Christoph Niemann’s recipe to make apps
Interactivity, collaboration with other professionals of the digital sector, simplicity, Christoph Niemann describes the contraints he has and the principles he follows to make apps for children.
Can you introduce yourself ?
I’m an author and illustrator. I work for magazines and newspapers (the New Yorker, Times...), then I moved to animation and recently I started doing apps for kids. The apps I have being doing are Petting Zoo, which is an app where you can touch the drawing and the drawing does hopefully unexpected things, and most recently Chomp, an app where your own video becomes part of the cartoon image, and where you can interact with yourself as a cartoon.
How different is the storytelling for a book and for an app?
With a traditional book, the author has the absolute control. I can decide what the character does or doesn’t do, where the story goes, where tension happens, where tension gets released. At the moment I give interaction, it means I give control to the audience, to the reader. And of course, giving control to the reader means I give up my control, which I actually don’t like, but of course it creates so many more possibilities, once you have the reader’s imagination interacting with your own. Sometimes, unexpected fun things happen.
As an artist, how difficult is it to make an app?
It’s not easy to make an app unfortunately. The main problem is coming up with an idea because with this new medium, there is no set way. For a book, you know what a book is, even if it is still hard to make a book. But with an app, nobody actually knows what an app is and can be. And if somebody knows, in tow months it’s a completely new definition. The way I do apps: I draw every frame by itself so it’s 8 000, 10 000 frames. Or actually, it’s 20 000 frames and then you kick out 10 000 which don’t work. It’s just a huge amount of work.
And then lastly, it’s collaboration. I usually work all by myself, I love drawing by myself, being my own master, being able to edit, take in and take out things just as I please. With an app, it’s too complicated: you need developers; you need help with production and promotion. The big secret is to find the right people. It took me a long time but I was incredibly lucky to meet John Huang, the developer I work with. Not only he is a fantastic developer, but he has an amazing visual sensibility, and that’s the most important. So when I do something, when I want to tell a certain visual story, he gets it as a reader. So when we have a discussion, I don’t have to explain my philosophy to him, he gets it the same way I try to get his technical angle. I work with Fox & Sheep, they work on the production and promotion side. Again, they have an artist’s mind, and that is so crucial with collaboration, because if you constantly have to explain everything you do to somebody, all the energy gets sucked up and there’s no more energy for the art.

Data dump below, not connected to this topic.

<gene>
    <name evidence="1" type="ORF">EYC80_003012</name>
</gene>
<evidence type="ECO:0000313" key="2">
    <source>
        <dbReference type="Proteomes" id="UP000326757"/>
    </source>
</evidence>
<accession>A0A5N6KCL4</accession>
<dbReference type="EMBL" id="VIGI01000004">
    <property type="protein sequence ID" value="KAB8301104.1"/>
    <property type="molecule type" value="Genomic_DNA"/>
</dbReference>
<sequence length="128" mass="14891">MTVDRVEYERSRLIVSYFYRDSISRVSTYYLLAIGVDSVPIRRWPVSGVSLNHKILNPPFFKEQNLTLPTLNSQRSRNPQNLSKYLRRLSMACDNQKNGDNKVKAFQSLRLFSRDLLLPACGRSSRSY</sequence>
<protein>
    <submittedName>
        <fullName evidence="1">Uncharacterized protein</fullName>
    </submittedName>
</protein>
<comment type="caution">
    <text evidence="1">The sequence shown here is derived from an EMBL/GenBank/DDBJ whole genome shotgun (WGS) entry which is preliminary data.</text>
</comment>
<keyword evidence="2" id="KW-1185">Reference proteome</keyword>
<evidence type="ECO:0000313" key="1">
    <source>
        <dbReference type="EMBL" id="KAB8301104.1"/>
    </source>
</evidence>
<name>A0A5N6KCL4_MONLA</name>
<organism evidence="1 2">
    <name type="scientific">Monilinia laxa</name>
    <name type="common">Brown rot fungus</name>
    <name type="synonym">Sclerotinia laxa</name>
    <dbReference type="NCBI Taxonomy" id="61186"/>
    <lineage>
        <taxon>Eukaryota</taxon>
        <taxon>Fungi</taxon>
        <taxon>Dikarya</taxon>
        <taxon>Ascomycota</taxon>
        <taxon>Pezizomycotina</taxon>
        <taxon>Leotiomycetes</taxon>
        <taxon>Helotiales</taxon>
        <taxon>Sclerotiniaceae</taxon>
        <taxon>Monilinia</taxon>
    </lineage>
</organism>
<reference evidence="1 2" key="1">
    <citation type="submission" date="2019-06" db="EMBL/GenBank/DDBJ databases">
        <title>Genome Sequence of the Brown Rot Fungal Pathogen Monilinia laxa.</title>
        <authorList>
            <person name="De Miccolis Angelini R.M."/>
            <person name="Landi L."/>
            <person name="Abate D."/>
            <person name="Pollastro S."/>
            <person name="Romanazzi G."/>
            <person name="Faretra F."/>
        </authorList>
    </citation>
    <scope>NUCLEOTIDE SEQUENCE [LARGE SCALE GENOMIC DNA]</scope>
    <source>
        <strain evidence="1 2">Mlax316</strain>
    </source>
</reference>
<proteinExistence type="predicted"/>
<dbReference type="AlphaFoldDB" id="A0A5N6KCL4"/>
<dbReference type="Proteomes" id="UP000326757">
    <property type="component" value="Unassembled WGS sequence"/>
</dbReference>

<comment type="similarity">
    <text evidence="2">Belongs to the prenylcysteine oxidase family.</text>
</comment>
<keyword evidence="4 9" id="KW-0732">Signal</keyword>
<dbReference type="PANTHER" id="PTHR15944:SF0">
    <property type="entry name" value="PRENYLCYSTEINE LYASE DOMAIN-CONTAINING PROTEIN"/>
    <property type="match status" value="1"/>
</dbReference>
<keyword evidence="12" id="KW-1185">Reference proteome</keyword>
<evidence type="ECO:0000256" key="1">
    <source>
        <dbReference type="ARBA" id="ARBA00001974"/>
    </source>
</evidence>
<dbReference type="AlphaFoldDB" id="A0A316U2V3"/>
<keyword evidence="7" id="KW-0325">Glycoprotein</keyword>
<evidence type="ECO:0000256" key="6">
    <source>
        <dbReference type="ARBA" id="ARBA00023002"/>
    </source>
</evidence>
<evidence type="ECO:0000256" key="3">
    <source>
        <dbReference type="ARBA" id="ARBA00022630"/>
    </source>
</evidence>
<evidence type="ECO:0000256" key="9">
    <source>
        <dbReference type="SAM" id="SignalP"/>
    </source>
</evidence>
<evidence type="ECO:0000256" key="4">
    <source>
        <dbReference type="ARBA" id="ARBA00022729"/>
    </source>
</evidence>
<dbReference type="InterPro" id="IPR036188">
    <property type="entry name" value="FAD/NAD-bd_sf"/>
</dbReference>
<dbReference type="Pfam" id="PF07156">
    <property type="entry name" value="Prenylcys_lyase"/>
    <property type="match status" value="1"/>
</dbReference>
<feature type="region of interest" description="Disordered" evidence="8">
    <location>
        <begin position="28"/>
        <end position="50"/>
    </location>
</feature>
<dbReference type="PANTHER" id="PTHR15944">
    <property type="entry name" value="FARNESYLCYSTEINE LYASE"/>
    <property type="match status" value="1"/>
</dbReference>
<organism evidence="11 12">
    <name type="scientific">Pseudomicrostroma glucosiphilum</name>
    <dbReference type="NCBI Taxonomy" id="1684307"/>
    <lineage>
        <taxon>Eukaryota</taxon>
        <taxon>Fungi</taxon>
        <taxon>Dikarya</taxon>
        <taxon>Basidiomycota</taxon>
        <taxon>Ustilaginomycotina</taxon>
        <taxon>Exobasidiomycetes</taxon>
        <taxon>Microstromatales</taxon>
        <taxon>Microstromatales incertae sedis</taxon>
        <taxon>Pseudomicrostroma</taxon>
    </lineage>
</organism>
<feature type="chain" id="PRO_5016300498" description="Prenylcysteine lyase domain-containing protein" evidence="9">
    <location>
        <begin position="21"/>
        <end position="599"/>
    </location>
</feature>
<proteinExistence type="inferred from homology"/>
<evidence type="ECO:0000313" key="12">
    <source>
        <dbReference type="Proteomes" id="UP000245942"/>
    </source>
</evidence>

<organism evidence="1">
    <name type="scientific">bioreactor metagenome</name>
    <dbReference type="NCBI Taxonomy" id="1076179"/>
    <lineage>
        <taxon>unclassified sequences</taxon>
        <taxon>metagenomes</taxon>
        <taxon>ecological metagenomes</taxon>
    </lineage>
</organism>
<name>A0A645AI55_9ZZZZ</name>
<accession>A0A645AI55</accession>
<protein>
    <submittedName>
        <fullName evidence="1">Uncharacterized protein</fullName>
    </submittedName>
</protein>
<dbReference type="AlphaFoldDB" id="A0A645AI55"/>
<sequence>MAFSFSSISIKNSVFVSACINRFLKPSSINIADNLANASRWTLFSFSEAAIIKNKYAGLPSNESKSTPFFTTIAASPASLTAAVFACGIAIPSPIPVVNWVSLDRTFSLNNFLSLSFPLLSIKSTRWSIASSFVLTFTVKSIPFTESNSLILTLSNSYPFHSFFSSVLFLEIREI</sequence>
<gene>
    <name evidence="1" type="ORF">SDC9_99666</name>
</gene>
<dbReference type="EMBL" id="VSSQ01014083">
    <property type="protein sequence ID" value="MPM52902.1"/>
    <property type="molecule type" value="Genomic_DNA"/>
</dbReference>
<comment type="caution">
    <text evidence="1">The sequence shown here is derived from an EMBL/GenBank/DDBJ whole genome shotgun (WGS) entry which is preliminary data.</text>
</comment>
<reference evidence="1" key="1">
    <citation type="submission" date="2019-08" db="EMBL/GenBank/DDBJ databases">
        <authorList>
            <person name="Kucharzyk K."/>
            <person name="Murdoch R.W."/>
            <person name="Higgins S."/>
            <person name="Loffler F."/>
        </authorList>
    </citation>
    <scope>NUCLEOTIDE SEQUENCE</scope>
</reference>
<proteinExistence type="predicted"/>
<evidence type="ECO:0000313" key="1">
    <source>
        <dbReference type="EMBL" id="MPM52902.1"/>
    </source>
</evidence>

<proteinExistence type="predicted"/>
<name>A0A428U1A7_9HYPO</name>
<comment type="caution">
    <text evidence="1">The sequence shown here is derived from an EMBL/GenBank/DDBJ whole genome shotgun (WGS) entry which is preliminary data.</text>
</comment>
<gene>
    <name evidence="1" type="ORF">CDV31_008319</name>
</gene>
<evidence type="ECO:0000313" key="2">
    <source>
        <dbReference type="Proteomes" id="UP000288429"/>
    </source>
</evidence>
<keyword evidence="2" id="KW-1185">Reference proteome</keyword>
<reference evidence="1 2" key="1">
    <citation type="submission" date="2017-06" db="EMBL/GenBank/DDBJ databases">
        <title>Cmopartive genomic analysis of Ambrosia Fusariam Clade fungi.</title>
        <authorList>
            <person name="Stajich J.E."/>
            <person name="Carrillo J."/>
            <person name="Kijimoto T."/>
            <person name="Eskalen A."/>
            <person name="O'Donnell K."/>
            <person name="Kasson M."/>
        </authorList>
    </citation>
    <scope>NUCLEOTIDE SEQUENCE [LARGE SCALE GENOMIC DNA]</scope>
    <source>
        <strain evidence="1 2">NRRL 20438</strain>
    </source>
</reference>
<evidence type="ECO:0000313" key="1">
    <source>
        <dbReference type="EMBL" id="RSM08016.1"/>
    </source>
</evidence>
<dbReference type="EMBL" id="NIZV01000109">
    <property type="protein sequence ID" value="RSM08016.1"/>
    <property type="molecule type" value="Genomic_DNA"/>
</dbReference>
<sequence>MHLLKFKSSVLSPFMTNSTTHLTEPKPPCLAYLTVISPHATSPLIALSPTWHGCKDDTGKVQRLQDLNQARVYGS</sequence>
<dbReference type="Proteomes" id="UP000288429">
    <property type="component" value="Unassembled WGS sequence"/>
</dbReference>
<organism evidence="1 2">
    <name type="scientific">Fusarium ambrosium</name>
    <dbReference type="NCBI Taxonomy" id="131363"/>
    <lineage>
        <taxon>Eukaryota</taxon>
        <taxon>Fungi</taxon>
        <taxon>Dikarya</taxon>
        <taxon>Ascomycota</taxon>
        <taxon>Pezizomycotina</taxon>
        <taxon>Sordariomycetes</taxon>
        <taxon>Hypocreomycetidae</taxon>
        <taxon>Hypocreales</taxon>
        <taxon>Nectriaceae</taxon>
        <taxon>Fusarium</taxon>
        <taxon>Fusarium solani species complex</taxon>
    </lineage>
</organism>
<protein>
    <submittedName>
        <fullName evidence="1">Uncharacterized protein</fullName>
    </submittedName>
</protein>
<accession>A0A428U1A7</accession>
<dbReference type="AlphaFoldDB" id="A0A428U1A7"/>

Can you explain the concept of simplicity that you develop in your creation?
Technologies are evolving; now more and more things are possible, there’s a tendency to show off all the technical possibilities, which creates very dense, very cluster experiences, which I personally often find are not as joyful, because there’s too much information in the app.
I like things that are fairly simple and straightforward. However simplicity cannot be mixed up with something that is easy. It’s not like if you go from zero to one and you just think “Oh I have a great idea, it’s just a little box with feet walking around…” But much rather is: I first have to create this very complex crazy universe, and then I start saying, “that part is not necessary and that part is not necessary either”. So it’s almost like clipping down a tree until the end, when you have this one branch that you feel it exemplifies the whole idea. So it’s not going from zero to one, it’s going from zero to a thousand and then slowly walking back to one, but at the end you have the one, but the very particular one, the one thing that captures the essence of your idea.